The conversion to CAP-EAS will bring more warning information to people at risk than the basic message currently in use. That is a two-edged sword when it comes to cable override. The longer the EAS message that a cable system runs, the more time blanket overrides will interrupt on-air live reports from broadcast stations.
A secondary issue having to do with EAS tests is that when cable systems do their EAS monthly testing, it is impossible for them to coordinate with all the on-air television stations. The result is viewer frustration when programs they are watching are interrupted by routine tests.
Given the range of technical hurdles to resolving the cable override problem, some state broadcaster associations have been working with the cable and satellite industries to develop a roadmap towards a more effective warning system. The operating premise is that FCC action is more likely if a plan to solve the issue is presented to them by a working group of key subject experts from the affected industries.
1. Verify Systems & Get on the Record
In the transition to DTV, research has found that some TV stations are unaware of all the cable systems in their area of service and how those systems received their signals. Broadcast television stations carrying EAS messages should maintain an accurate list of all cable systems carrying their signal and submit a written selective override request to each under the current FCC rules provisions.
2. Reduce the Number of Programming Interruptions
The local plans created by the Local Emergency Communications Committees (LECCs) can be modified to minimize the number of warnings that are mandatory for cable to initiate. The LECC’s are in the process of revising local EAS plans to include the transition to Common Alerting Protocol (CAP), so this can be an issue added to their agenda.
3. Quantify the Extent of Hardware & Software Override Issues
If we are to reach a point where all cable systems have the ability to be selective in their overrides, a comprehensive survey is needed to assess the impediments that lie in our way. This would require an analysis of the cost of software upgrades and new equipment necessary for all cable subscribers to have their broadcast stations uninterrupted while the remaining channels display the EAS message. The life cycle of the installed base of cable equipment becomes a key factor that cannot be ignored.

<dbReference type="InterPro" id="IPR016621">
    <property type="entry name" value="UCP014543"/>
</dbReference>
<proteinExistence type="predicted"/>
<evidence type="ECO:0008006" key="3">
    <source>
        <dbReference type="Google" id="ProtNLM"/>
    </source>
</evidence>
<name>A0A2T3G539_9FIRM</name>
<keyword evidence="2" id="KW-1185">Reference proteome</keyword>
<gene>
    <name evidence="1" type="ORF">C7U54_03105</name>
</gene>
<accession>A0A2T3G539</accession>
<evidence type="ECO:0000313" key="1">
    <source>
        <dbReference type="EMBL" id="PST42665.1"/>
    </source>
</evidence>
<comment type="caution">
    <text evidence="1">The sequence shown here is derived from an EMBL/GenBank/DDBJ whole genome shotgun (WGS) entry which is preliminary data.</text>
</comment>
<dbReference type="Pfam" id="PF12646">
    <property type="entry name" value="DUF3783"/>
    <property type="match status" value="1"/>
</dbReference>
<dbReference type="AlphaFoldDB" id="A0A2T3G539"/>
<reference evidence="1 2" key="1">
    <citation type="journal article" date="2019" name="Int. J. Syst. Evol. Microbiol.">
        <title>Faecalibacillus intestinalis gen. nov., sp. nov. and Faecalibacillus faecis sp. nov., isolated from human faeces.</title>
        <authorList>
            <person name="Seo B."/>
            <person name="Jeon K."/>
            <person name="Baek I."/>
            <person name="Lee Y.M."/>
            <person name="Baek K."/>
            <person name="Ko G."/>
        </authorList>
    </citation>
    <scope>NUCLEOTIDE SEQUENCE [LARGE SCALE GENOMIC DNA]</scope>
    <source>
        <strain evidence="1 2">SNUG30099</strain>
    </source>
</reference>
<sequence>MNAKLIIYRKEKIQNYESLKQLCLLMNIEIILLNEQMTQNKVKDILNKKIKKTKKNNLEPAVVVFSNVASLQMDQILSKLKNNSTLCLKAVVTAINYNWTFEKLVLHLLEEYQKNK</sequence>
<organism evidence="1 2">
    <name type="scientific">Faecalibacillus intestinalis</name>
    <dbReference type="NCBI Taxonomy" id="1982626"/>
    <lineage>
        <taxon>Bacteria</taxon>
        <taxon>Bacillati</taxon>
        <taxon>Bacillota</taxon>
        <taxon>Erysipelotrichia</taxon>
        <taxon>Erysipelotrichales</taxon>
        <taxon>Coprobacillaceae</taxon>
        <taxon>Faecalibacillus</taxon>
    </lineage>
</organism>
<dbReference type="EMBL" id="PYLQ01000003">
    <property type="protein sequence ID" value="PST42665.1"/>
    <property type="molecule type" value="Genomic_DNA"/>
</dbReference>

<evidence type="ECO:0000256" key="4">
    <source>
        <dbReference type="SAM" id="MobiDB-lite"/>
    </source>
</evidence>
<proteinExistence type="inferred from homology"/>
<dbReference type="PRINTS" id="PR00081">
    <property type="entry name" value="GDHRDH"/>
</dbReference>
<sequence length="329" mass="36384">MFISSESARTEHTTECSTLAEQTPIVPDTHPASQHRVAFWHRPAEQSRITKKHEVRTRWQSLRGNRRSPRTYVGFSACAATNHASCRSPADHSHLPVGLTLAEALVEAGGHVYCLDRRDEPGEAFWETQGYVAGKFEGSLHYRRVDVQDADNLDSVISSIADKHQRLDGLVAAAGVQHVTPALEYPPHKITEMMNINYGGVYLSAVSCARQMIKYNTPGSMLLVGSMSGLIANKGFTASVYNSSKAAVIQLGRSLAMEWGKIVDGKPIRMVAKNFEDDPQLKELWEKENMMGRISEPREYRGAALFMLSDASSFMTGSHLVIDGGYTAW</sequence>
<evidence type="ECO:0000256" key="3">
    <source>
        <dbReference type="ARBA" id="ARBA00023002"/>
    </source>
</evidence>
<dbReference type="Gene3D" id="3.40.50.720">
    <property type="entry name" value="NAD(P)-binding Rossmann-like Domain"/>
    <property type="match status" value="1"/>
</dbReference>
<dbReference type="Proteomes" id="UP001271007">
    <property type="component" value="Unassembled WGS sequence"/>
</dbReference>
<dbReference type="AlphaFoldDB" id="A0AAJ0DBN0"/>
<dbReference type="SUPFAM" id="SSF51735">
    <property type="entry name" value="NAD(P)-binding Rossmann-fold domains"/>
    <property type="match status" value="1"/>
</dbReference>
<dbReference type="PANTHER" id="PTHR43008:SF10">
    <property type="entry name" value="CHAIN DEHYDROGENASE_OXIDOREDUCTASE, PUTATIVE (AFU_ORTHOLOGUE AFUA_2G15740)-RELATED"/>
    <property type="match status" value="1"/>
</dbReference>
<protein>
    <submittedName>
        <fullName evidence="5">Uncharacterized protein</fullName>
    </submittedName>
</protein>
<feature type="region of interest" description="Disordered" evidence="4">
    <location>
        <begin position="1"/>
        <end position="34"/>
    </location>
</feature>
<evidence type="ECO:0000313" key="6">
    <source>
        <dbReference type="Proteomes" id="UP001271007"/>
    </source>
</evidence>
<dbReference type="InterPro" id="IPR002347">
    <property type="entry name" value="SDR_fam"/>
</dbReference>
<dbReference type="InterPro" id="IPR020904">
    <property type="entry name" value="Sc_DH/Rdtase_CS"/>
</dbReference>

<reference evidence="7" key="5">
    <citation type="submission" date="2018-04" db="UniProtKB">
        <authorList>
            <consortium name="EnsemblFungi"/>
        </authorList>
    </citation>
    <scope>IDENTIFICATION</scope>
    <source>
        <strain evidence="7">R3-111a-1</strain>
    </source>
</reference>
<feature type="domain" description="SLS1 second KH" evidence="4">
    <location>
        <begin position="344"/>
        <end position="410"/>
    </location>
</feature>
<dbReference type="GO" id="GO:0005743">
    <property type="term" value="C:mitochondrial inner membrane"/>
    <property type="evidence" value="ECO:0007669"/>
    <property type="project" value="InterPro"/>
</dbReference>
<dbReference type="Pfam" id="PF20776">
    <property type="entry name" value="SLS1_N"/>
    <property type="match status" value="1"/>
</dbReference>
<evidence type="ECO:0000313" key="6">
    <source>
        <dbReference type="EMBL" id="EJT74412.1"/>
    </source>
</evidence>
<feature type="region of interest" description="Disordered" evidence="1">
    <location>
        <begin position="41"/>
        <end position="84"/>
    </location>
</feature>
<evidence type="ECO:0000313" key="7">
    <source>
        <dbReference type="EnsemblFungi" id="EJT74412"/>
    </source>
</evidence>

4. Require Hardware Providers To Develop Common Standards & Software Upgrades
Even if an override was technically feasible in the head end of a cable system, many cable boxes lack the software coding to implement an override. Manufacturers should be required to build boxes that allow for overrides and retrofit their current boxes, and write appropriate software. This would seem to be an item that will require FCC action.
Like other challenges, this one also brings with it opportunities. Future cable technology could offer the benefit of warning appliance features. What could warning appliance features offer? Warning appliance capability could take emergency messages and other information out of program streams for display on external devices, provide external signals to bed shakers and other alarms designed for people with sight and hearing impairment, and store warnings that come in when subscribers are not home.
The cable override problem is complex and the solutions are costly, but presents opportunities for adding unique life safety value to cable service. Until this issue is addressed in a meaningful way, the public will continue to pay a price as long as live news reports with lifesaving action messages are replaced by short, vague emergency messages with poor audio quality.
Photo credit: Perfectance